If Cops Understood Crowd Psychology, They'd Tone Down The Riot Gear

A militarized police force changes the mentality of the crowd it's designed to protect.

One of the clearest lessons from Ferguson is that the militarization of local police has become a major problem across the United States. Images of grotesquely armed forces staring down peaceful protestors in the streets have given way to interactive maps of the armored vehicles and assault weapons distributed to police departments in recent years. On Saturday, President Obama announced a White House review of that unsettling trend—too late this time around, but appropriate nevertheless.

The conventional wisdom behind forceful crowd control deserves a review of its own. Rather than passively controlling a protest, heavy riot gear actively changes the dynamics of crowd behavior, according to the best new behavioral evidence. The twisted outcome is one that too many police forces have yet to learn: the military-style equipment intended to enhance public safety often ends up threatening it.

Let's step back a moment to the classic psychological theory on crowds, which gave rise to many of the tougher approaches taken today. Originating during the political instability of 19th-century France, and later adopted by most 20th-century social scientists, this thinking held that people in a crowd lost their individuality and became suggestible to the aggressive behavior of those around them. That view gave rise to phrases like "mob mentality" and "deindividuation"—the idea of a crowd as a singular entity rather than a collection of independent people capable of thinking for themselves.

Riot police in Ferguson, MOBilgin Sasmaz/Anadolu Agency/Getty Images

The danger in this simplified thinking is that it treats the most peaceful member of a crowd the same way it treats the most violent one. While the anonymity of crowds can no doubt inspire aggression on occasion, even a cursory glance at events like Ferguson reveals crowd behavior to be extremely complex. Sure, there are always a few jerks stirring up trouble, but there are far more peaceful protestors—there from all walks of life, there for whatever personal reason.

The accepted wisdom on crowds began to shift when social scientists studied collective action more closely. During a wave of riots in Britain in 1980, for instance, individuals failed to behave the way a classic mob mentality approach to crowds would suggest. Psychologist Stephen Reicher documented some of the curiosities in careful detail. Sometimes a crowd acted as a collective whole; other times it effectively policed itself—shunning rogue members that threw rocks at innocent buses, for instance—in a way that showed individual values had not been lost in the mix.

Eventually such observations led to a more nuanced theory of crowd behavior called the Elaborated Social Identity Model. The term is a mouthful but its principles are simple enough: the social identity of people in a crowd shifts with the situation.

Science writer Vaughan Bell gave a great hypothetical example of this behavioral model during the U.K. riots in 2011. Picture yourself on a bus with lots of strangers. Technically, you all share a common goal of reaching your destination safely. But you each have a social identity that doesn't necessarily overlap: the old people, the commuters, the annoyingly loud teenagers. If the bus suddenly comes under attack, however, those various identities are united by a single goal: defend against the outside force. "You didn't lose your identity," writes Bell, "you gained a new one in reaction to a threat."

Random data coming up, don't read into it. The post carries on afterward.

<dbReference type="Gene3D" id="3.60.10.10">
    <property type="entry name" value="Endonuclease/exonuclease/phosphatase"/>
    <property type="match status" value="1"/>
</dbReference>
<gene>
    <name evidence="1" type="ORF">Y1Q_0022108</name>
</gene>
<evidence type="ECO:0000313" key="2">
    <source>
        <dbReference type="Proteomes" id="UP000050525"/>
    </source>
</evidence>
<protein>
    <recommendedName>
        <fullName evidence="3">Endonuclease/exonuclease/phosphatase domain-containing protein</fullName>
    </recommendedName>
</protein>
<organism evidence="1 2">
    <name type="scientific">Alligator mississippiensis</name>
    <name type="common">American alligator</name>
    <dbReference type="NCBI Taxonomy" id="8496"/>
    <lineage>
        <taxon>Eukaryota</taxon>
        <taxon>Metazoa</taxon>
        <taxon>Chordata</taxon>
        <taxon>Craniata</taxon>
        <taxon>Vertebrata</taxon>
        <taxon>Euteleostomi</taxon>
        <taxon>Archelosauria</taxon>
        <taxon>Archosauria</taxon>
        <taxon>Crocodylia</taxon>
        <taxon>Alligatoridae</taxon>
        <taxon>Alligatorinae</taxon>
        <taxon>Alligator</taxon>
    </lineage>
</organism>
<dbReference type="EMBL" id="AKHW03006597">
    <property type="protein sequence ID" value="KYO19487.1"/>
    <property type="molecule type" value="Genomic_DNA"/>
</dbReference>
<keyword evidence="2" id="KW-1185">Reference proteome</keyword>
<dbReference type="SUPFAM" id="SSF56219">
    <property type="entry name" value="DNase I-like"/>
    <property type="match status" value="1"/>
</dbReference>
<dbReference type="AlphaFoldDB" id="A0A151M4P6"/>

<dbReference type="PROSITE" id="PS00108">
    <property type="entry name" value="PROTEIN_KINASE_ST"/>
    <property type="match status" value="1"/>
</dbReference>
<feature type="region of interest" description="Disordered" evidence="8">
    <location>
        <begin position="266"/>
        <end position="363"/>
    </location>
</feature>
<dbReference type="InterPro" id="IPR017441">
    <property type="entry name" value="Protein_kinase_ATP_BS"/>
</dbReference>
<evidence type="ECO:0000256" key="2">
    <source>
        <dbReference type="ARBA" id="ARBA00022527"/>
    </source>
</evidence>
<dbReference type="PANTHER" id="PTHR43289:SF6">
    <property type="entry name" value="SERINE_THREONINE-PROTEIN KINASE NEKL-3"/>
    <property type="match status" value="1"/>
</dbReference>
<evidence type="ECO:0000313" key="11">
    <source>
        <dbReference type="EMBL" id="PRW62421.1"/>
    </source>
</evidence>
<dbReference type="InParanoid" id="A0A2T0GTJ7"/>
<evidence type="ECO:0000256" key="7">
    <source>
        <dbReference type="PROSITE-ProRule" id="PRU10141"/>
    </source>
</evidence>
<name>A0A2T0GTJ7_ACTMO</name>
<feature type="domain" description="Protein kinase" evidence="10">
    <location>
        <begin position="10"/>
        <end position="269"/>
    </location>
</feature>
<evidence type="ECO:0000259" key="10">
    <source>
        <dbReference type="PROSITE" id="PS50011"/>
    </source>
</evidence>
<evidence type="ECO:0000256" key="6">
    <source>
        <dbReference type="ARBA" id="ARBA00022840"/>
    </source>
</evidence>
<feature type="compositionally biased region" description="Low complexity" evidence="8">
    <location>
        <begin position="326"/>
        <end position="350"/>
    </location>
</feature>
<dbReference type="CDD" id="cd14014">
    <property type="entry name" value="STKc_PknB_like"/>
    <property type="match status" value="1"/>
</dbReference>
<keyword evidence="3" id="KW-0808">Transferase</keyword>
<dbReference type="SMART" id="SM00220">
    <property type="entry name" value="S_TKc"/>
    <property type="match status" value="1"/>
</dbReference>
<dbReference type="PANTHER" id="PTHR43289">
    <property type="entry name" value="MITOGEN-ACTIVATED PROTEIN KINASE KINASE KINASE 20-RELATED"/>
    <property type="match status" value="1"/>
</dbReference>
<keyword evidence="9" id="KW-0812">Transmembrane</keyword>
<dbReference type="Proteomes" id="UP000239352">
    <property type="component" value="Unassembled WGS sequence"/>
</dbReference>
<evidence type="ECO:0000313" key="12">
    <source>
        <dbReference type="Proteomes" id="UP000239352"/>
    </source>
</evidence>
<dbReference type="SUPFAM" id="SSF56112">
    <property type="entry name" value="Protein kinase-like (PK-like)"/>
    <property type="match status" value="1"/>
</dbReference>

Here's where the militarization of local police becomes so problematic. Officers in full-on riot gear give all the individuals in a protest crowd a common enemy. It's not that everyone in the protest crowd suddenly assumes the identity of a violent jerk—it's that the many peaceful protestors feel a sort of kinship with the violent jerks against the aggressive police. Despite their differences, they're united by a single goal: defend against the outside force.

Riot police in Ferguson, MOScott Olson/Getty Images

Psychologist Clifford Stott surveyed the latest evidence on crowd behavior in a 2009 report for British officials. Stott explained that an aggressive approach by authorities leads "directly to a change in the nature of the crowd's social identity," a shift from me and you into us and them. The result is a self-fulfilling cycle: As the crowd gains a sense of unity, the authorities become more aggressive against the unified mob they initially feared, which in turn enhances the crowd's sense of unity. Any rioting that results will be perceived as an inevitable outcome of bad crowd behavior, writes Stott, when in fact that behavior was "largely and inadvertently initiated by police tactical responses."

This insight has led to a new set of best practices by crowd police (much of it outlined by Radley Balko, author of Rise of the Warrior Cop: The Militarization of America's Police Forces). The key is establishing a "graded" intervention approach that only escalates if absolutely necessary. The first grade deploys low-visibility officers—those in standard uniforms rather than those with helmets, shields, and batons—who integrate with the crowd and establish legitimacy. Another grade of targeted interventions of isolated troublemakers can follow. Yet another with police in paramilitary gear can remain nearby but out of sight, as a last resort.

When officials applied these principles to crowds of soccer hooligans at the 2004 UEFA European Championship, the results were impressive. Stott reports that only a single English fan was arrested for violence, and that riot units never once drew their batons. In a 2008 paper, Stott and collaborators attribute the lack of disorder directly to the "non-paramilitary policing style adopted in cities hosting tournament matches." It wasn't that violent fans didn't show up; rather, the peaceful ones, properly monitored, marginalized the jerks on their own accord.

That's certainly not to compare the rightful protestors in Ferguson with soccer hooligans. Nor is it to suggest that the police shouldn't be equipped to defend themselves against physical danger during a mass protest. Nor still is it to suggest that there's always an easy universal way to handle these very complicated social situations. But the underlying point remains pretty clear from the evidence: militarized crowd protection changes the psychology of the very crowd members it's designed to protect, and not for the better.